Raymond Hansell
For our listeners we recently highlighted a Bob Roth who has up to David Lynch foundation, so you can also go to abetterworldians.com and see or listen to the program that highlights the work that David Lynch, the famous film producer has done to bring TM to the masses of people that might otherwise not afford it and I think the veterans are a part and parcel of that. I encourage you to take a look at that. Now you've wrote a book called the Detained which you profiled at this presentation recently that we saw was really good. Excellent book. Also, you presented it in such a way that it made for a compelling- but long away you also indicated that you are donating all the profits from the book. Can you tell our listeners about the two programs in TM that will benefit and how people can purchase the book?

Dr. Rees
All right. Well to start with the last point first, as far as purchasing it you can do it online at amazon or any online retailer with your favorite one, you can go ahead and find it there. Again, the title of it is, Detained, I am the author. The subtitle is e-mails and using from a spiritual journey through of the great Kandahar and other garden stops. Subtitle will make it fairly unique. Not many other books named that. You can get hold of the book that way or you can walk into a brick and mortar store and say you dont have it on the shelf, then you can ask them and they'll order it for you. Whichever way you want to do it. Thats the way to get hold of it. All of the profits from the book will go to support programs for veterans that are looking to make transcendental meditation more available and accessible for veterans. It would go either to the David Lynch foundation or to TM4 Vets. Those are the two organizations that are most involved in promoting this. David Lynch foundation is kind of a profit [00:30:41] that looks to raise money to help pay for instructions and then TM4 Vets is the organization that actually does the execution and to get the teachers in the right place for institutional programs and can help to fund money out for scholarships and grants and so forth to help local centers support their local veteran population.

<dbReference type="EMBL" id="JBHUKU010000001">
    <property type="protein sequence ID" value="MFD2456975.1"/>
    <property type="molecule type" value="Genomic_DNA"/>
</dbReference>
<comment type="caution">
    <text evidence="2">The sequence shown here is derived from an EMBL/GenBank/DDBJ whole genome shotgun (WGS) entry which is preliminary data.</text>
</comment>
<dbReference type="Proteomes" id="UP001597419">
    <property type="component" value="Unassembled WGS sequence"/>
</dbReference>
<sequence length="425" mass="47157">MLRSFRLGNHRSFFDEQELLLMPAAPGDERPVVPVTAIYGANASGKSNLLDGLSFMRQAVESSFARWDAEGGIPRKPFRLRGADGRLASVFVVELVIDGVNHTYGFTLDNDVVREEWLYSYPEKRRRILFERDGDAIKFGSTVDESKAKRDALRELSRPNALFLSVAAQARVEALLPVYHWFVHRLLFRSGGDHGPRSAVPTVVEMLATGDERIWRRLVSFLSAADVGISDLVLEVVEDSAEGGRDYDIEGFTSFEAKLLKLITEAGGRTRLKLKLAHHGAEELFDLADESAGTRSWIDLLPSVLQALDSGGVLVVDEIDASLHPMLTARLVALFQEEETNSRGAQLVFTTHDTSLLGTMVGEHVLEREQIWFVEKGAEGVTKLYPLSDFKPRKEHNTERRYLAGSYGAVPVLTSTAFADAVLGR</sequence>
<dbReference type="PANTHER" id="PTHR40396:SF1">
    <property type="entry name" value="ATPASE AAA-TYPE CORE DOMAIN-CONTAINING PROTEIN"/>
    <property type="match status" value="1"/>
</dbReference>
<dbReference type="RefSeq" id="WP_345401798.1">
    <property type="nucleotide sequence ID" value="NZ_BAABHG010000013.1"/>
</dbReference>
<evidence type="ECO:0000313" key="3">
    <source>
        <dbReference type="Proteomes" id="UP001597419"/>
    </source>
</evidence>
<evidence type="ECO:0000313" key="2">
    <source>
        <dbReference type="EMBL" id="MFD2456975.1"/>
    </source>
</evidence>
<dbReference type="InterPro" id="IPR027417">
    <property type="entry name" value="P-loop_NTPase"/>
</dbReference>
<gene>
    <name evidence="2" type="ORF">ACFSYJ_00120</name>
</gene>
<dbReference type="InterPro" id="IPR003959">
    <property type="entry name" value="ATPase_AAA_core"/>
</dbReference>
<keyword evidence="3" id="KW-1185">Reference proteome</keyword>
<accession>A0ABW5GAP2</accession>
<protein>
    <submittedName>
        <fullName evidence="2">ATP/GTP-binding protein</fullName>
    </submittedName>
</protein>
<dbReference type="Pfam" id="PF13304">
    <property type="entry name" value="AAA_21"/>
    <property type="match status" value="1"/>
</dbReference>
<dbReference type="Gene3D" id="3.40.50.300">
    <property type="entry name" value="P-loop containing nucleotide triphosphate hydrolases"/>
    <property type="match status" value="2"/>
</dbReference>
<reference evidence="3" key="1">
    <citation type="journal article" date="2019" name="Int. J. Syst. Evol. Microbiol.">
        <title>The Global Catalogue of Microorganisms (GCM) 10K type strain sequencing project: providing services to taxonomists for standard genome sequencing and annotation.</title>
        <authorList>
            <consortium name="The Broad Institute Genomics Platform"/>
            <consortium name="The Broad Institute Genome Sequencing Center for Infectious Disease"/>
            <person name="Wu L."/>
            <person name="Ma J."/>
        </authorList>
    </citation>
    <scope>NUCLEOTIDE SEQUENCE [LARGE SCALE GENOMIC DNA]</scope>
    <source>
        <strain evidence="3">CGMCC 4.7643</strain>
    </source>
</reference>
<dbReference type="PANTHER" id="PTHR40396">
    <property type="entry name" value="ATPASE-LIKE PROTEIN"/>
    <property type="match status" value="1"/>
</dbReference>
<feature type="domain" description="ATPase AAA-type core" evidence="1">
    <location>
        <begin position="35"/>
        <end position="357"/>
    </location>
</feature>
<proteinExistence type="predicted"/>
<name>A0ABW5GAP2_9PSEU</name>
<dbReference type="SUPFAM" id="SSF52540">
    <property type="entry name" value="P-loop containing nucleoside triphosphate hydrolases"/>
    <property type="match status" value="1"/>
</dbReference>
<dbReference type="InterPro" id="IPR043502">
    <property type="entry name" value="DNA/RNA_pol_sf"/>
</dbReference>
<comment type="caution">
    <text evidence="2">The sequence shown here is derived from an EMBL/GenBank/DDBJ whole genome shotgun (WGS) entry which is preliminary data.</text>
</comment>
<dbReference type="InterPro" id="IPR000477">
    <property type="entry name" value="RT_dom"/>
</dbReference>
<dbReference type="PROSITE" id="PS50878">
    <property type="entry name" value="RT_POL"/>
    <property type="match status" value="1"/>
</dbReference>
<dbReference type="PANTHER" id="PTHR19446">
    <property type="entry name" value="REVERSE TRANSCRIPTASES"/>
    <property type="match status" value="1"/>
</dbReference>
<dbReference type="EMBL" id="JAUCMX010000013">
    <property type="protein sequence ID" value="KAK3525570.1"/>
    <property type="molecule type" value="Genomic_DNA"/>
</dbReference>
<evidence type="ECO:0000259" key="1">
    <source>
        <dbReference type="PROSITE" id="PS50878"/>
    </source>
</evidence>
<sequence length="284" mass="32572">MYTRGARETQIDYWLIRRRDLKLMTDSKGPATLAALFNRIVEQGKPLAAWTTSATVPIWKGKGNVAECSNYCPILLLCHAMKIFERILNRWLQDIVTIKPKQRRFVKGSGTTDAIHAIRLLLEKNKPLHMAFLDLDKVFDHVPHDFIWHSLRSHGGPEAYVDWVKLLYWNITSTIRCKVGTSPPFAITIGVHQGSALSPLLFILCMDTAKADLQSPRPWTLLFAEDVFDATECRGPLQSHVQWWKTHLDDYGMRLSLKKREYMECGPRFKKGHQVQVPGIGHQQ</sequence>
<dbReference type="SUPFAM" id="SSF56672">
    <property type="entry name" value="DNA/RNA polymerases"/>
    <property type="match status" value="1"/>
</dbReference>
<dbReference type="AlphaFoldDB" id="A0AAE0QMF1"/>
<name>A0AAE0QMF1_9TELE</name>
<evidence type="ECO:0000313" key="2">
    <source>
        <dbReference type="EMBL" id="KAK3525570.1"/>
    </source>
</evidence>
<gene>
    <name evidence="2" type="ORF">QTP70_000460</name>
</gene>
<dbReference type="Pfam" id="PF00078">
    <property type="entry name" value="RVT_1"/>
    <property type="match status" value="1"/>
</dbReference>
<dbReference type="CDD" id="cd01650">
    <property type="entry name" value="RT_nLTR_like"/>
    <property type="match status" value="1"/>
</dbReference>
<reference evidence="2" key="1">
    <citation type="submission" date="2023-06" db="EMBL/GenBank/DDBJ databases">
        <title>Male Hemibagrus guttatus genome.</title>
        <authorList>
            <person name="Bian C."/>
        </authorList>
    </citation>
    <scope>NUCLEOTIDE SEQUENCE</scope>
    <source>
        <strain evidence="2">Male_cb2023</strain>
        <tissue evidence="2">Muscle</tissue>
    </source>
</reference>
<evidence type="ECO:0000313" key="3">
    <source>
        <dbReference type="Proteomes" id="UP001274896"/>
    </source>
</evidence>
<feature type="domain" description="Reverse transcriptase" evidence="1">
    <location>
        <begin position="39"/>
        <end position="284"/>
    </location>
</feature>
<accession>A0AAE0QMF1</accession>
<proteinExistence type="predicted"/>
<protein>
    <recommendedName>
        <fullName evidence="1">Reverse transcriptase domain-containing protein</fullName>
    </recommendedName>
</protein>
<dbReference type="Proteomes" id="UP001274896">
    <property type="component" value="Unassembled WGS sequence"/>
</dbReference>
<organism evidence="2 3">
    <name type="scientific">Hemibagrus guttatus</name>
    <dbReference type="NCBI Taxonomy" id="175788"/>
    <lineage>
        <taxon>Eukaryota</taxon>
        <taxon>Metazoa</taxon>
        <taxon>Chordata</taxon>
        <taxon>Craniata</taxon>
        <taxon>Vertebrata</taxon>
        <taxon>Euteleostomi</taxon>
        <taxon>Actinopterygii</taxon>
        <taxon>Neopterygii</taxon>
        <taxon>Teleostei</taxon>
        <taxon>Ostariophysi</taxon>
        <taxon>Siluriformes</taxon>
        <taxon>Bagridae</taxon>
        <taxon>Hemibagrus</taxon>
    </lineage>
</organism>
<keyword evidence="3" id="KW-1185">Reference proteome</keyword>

Raymond Hansell